pālaka : (m.) a guard; keeper; protector.

Source: Sutta: The Pali Text Society's Pali-English Dictionary

Palaka, (cp. late Sk. pala, flesh, meat) a species of plant J. VI, 564. (Page 439)

— or —

Pālaka, (-°) (fr. ) a guardian, herdsman M. I, 79; S. III, 154; A. IV, 127; J. III, 444. (Page 455)

Pali book cover
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Pali is the language of the Tipiṭaka, which is the sacred canon of Theravāda Buddhism and contains much of the Buddha’s speech. Closeley related to Sanskrit, both languages are used interchangeably between religions.

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Marathi-English dictionary

Source: DDSA: The Molesworth Marathi and English Dictionary

palaka (पलक) [or पलख, palakha].—m n ( P) A twinkling of the eye (as a measure of time); a moment, an instant.

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paḷakā (पळका).—a (paḷaṇēṃ) Fleet, swift, quick in running. 2 Of a runaway disposition.

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paḷakā (पळका).—m (pōḷaṇēṃ) The skin that peels off from a burn.

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pālaka (पालक) [or ख, kha].—m (Poetry.) A cradle. Ex. suvāsiṇī miḷavūni sakaḷā || ghātalēṃ bāḷa pālakhānta ||. 2 f m A vegetable, Beta Bengalensis.

Source: DDSA: The Aryabhusan school dictionary, Marathi-English

palaka (पलक) [or palakha, or पलख].—m n A twinkling of the eye, a moment.

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paḷakā (पळका).—a Fleet, swift. Of a runaway disposition.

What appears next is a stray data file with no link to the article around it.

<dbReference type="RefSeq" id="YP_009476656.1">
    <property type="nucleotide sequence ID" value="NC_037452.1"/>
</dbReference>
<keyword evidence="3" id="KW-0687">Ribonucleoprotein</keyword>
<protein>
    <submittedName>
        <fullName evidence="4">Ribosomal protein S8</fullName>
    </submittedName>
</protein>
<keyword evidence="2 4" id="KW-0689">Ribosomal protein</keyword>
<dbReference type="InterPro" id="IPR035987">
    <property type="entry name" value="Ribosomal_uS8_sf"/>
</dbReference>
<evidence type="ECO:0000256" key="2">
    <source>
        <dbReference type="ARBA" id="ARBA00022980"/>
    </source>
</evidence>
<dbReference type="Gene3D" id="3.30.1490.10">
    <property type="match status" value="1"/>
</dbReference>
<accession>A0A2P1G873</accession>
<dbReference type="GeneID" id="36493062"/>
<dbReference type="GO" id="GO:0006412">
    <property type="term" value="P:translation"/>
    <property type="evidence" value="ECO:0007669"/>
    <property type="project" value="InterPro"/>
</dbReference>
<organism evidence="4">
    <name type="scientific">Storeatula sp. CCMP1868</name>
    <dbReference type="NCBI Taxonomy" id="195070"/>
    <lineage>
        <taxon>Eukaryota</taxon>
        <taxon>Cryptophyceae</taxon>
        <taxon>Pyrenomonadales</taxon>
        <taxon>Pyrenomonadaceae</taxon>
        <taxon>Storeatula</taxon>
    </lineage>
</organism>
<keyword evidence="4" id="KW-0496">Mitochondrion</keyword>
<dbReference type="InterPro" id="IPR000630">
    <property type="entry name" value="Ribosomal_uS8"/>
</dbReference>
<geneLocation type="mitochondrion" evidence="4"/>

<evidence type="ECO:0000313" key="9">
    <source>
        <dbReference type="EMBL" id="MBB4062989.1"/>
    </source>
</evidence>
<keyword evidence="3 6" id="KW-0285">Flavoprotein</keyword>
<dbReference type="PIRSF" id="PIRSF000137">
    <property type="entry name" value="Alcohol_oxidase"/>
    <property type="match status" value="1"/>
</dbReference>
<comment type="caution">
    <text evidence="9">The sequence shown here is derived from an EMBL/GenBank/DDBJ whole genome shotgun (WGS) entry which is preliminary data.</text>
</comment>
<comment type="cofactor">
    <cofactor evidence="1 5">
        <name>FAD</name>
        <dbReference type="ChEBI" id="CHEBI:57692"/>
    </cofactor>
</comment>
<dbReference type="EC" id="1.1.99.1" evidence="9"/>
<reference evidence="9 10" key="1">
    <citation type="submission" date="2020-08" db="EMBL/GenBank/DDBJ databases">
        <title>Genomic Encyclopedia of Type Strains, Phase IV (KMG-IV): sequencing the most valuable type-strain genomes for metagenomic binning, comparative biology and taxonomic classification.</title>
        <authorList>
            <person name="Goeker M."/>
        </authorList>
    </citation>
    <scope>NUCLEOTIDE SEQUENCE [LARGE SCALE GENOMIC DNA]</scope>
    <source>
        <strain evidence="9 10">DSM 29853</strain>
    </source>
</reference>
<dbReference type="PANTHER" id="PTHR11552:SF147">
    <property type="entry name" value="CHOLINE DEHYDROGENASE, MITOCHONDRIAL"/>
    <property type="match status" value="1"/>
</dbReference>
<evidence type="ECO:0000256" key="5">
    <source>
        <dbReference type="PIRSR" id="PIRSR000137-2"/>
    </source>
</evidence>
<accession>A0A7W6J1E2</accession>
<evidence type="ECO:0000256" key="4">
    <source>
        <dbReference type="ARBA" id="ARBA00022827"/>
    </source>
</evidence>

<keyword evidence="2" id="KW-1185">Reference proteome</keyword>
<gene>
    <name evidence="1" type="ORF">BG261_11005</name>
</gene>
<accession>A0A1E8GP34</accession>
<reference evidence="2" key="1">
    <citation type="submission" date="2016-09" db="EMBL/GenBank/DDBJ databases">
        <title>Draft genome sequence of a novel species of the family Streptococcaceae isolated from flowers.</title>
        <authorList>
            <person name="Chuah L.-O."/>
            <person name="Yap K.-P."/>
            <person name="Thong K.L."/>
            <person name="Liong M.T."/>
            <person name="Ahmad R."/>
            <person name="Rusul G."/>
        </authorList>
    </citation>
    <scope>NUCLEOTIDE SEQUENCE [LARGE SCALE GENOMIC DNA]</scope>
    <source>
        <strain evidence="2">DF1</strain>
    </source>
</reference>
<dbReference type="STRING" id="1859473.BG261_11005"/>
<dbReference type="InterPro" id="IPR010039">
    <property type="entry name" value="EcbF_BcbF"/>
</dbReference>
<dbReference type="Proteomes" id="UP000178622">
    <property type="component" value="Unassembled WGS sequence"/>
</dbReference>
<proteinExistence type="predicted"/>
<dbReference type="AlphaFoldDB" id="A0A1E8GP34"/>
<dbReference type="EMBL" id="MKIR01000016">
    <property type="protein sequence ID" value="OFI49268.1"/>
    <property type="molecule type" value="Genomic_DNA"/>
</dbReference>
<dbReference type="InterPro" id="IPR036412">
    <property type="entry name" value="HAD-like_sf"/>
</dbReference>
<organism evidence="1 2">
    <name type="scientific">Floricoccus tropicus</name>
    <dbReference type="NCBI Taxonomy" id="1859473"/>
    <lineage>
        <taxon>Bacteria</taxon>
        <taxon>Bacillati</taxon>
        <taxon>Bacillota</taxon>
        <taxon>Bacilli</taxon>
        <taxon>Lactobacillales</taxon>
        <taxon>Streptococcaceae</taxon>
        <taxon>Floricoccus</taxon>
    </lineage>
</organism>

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pālaka (पालक).—

context information

Marathi is an Indo-European language having over 70 million native speakers people in (predominantly) Maharashtra India. Marathi, like many other Indo-Aryan languages, evolved from early forms of Prakrit, which itself is a subset of Sanskrit, one of the most ancient languages of the world.

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Sanskrit dictionary

Source: DDSA: The practical Sanskrit-English dictionary

Pālaka (पालक).—[pāl-ṇvul]

1) A guardian, protector.

2) A prince, king, ruler, sovereign.

3) A groom, horsekeeper.

4) A horse.

5) The Chitraka tree.

6) A fosterfather.

7) Protection.

8) One who maintains or observes (as a promise &c).

-kam A spittoon.

Derivable forms: pālakaḥ (पालकः).

Source: Cologne Digital Sanskrit Dictionaries: Edgerton Buddhist Hybrid Sanskrit Dictionary

Palaka (पलक).—(-palaka), m. ([etymology] not clear), app. point (of a spear), see kunta-p°.

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Pālaka (पालक).—(1) name of a servant of Śroṇa Koṭīkarṇa: Divyāvadāna 3.12; 4.22; 5.17 ff.; 6.3; mentioned with Dāsaka, q.v.; (2) name of a yakṣa: Mahā-Māyūrī 46.

Source: Cologne Digital Sanskrit Dictionaries: Shabda-Sagara Sanskrit-English Dictionary